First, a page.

Barn & Kennel Building Geography 101 | Horizon Structures

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Knowledgeable Barn and Kennel Building Based on Geography 101

By Content Admin, 03/01/2021 - 12:15pm

Blog By Nikki Alvin-Smith


Did your schooling in social studies include the subject of geography? If so then you probably know a fair bit about the various types of geography that exist. Perhaps you used to wonder when you’d ever put all those hours of learning to good use in your life as a passionate equestrian.

An understanding and application of Geography 101 knowledge, which includes 3 major types of focus, Physical, Human and Regional Geography, are all essential factors to consider if you want a successful outcome for your new horse barn or kennel building project, however great or small your design.

Physical Geography

Essentially physical geography helps you navigate the lay of the land, the topography in both a literal and figurative sense. It includes the geology of the land, which of course affects its drainage and suitability for building. Meteorological factors such as high winds and heavy snowfalls, drenching rains and relentless high temperatures are components of physical geography and the general study of the environment in micro and macro terms all come under its oversized golf umbrella.

Personally I loved geology. What girl doesn’t like learning about diamonds! Seriously though, you can mine some serious advantages in selection of an excellent versus average farm property and where best to site buildings and paddocks by the study of the solid, liquid, and gaseous matter that constitutes the Earth. For kennel owners site selection for the building should also encompass review of the physical geography factors to optimize the chosen location’s suitability of purpose.

Limestone bedrock for example offers great drainage as far as a natural water filter to the water table below ground which can make well water safer to ingest and more palatable, but often lacks any measure of topsoil cover so fencing and building can be difficult without drilling down with diamond bits. Sand can offer great drainage but also offers no strength, hardness or tenacity to withstand the weight of a structure or offer stability to the foundation of a building without highly specialized construction of footers and sub-structure.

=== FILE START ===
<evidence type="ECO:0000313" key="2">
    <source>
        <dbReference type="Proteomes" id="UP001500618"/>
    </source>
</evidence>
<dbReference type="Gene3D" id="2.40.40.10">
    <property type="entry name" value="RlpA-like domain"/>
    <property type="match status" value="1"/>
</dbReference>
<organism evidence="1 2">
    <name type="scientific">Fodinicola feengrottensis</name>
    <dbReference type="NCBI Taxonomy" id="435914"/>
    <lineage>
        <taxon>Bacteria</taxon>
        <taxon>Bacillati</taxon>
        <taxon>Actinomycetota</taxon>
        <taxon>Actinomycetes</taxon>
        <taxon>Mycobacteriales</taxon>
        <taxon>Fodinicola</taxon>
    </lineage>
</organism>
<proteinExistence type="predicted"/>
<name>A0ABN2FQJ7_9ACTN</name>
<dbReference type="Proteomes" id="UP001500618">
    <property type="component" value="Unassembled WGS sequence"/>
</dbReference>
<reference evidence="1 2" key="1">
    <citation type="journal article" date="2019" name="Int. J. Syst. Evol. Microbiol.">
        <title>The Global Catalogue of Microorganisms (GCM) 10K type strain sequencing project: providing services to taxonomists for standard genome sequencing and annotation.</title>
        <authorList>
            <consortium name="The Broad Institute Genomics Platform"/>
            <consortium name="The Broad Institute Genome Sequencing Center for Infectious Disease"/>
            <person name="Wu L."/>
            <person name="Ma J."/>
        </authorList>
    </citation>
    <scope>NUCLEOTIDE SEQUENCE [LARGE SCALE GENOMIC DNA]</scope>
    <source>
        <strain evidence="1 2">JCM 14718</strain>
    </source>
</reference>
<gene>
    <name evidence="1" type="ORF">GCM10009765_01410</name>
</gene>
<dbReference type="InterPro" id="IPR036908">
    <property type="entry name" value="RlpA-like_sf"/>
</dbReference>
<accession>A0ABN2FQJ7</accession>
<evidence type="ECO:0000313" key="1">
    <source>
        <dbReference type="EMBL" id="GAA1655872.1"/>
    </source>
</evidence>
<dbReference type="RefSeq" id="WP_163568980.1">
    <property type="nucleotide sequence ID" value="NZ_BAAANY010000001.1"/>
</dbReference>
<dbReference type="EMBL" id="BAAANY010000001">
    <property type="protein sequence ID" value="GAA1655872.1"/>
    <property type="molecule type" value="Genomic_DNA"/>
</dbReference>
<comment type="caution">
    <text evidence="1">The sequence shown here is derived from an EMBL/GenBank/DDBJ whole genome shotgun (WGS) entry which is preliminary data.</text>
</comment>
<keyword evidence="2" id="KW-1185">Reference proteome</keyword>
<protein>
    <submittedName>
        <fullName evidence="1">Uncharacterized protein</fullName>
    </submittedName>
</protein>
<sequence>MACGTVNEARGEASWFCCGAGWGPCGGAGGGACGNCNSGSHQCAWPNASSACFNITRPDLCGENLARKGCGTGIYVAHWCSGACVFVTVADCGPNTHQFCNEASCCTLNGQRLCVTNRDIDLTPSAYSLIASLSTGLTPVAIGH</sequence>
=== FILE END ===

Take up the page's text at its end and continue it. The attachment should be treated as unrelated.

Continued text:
The banks of rivers and waterways may offer mineral rich soils with a high moisture content ideal for lush pasture growth, but their plains may flash flood and are a high risk environment for water damage of a structure where living space is at ground level and grazing land may become muddy with high traffic use by livestock. Locations chosen for the site of structures that neighbor rivers and waterways, can also increase mosquito populations and the risk for mosquito borne diseases, and the land adjacent to water may harbor ticks and other insects/parasites that may be harmful to the health of a horse or canine.

So put your thinking ‘school’ cap on before you decide where to buy property and where to site that new structure.

Whatever the soil type, geology formation and lay of your land, proper site preparation is essential for horse barns that surpass the humble run-in shed or shedrow and for large commercial kennel builds that will span a good distance from end to end.

Human Geography

According to Wikipedia, ”Human geography or anthropogeography is the branch of geography that is associated and deals with humans and their relationships with communities, cultures, economies, and interactions with the environment by studying their relations with and across locations.”

What relevance does it have in the business of building a horse barn? Did you ever think about building a horse ranch in the middle of Manhattan? Probably not! It’s likely that the advent of a horse ranch in the New York City borough, would not be embraced by the present day resident dudes. Although I do confess it would be fun to see. Similarly you might like hot weather but is the desert the best place to ride and keep horses. There is good reason why mankind has settled the geographic areas that it has and left other as much alone as possible.